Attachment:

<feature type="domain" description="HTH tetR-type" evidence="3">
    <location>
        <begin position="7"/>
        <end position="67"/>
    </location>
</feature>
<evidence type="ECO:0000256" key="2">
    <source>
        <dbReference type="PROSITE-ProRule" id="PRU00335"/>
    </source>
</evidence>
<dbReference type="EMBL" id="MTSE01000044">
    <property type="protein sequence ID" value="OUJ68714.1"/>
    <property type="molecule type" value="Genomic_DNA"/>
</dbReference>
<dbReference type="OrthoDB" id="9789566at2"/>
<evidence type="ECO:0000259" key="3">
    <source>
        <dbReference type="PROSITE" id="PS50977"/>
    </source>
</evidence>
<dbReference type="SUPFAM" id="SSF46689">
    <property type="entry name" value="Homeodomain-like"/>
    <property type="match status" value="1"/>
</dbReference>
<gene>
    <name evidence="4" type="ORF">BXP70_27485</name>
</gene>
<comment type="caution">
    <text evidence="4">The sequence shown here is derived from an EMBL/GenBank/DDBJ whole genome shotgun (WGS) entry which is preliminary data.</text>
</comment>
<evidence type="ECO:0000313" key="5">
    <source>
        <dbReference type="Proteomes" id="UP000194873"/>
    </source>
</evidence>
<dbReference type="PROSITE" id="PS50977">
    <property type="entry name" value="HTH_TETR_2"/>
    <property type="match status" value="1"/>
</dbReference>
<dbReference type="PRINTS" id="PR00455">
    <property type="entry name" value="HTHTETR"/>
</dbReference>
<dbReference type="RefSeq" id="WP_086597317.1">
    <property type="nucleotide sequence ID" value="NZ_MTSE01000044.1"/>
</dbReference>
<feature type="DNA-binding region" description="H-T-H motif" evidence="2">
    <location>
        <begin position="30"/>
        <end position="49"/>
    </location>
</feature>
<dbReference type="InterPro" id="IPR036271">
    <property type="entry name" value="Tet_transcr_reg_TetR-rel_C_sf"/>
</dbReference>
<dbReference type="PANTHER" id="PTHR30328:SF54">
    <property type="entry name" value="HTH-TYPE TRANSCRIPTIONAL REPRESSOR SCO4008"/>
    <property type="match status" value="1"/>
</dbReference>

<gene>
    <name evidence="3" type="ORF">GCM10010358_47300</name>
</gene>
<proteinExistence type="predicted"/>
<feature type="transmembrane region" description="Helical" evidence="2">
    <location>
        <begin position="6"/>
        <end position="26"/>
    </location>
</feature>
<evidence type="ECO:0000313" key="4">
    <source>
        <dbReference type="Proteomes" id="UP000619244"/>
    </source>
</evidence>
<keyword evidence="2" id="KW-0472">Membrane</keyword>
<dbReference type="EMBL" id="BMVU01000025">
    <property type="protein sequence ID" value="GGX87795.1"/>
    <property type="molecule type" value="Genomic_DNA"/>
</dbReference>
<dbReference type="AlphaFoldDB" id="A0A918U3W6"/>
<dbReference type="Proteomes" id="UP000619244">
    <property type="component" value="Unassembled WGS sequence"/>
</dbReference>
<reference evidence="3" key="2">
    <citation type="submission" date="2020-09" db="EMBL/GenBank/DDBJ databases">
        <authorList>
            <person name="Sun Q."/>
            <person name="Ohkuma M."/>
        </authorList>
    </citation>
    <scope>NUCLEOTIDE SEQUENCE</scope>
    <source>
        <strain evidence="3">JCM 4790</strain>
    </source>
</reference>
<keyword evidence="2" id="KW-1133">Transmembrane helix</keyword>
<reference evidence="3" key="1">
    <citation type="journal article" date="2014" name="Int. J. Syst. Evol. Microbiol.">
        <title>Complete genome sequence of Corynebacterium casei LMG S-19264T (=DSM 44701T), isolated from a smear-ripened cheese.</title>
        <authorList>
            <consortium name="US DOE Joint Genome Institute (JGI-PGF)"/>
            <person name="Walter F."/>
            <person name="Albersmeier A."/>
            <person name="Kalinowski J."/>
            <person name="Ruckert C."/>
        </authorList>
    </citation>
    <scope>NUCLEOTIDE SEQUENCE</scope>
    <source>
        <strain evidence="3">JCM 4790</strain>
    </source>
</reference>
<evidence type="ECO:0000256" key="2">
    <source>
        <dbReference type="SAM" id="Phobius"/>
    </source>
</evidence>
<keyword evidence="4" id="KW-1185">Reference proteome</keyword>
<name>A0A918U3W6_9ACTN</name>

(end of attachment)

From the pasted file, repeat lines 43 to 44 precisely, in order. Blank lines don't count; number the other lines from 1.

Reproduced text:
</dbReference>
<dbReference type="RefSeq" id="WP_086597317.1">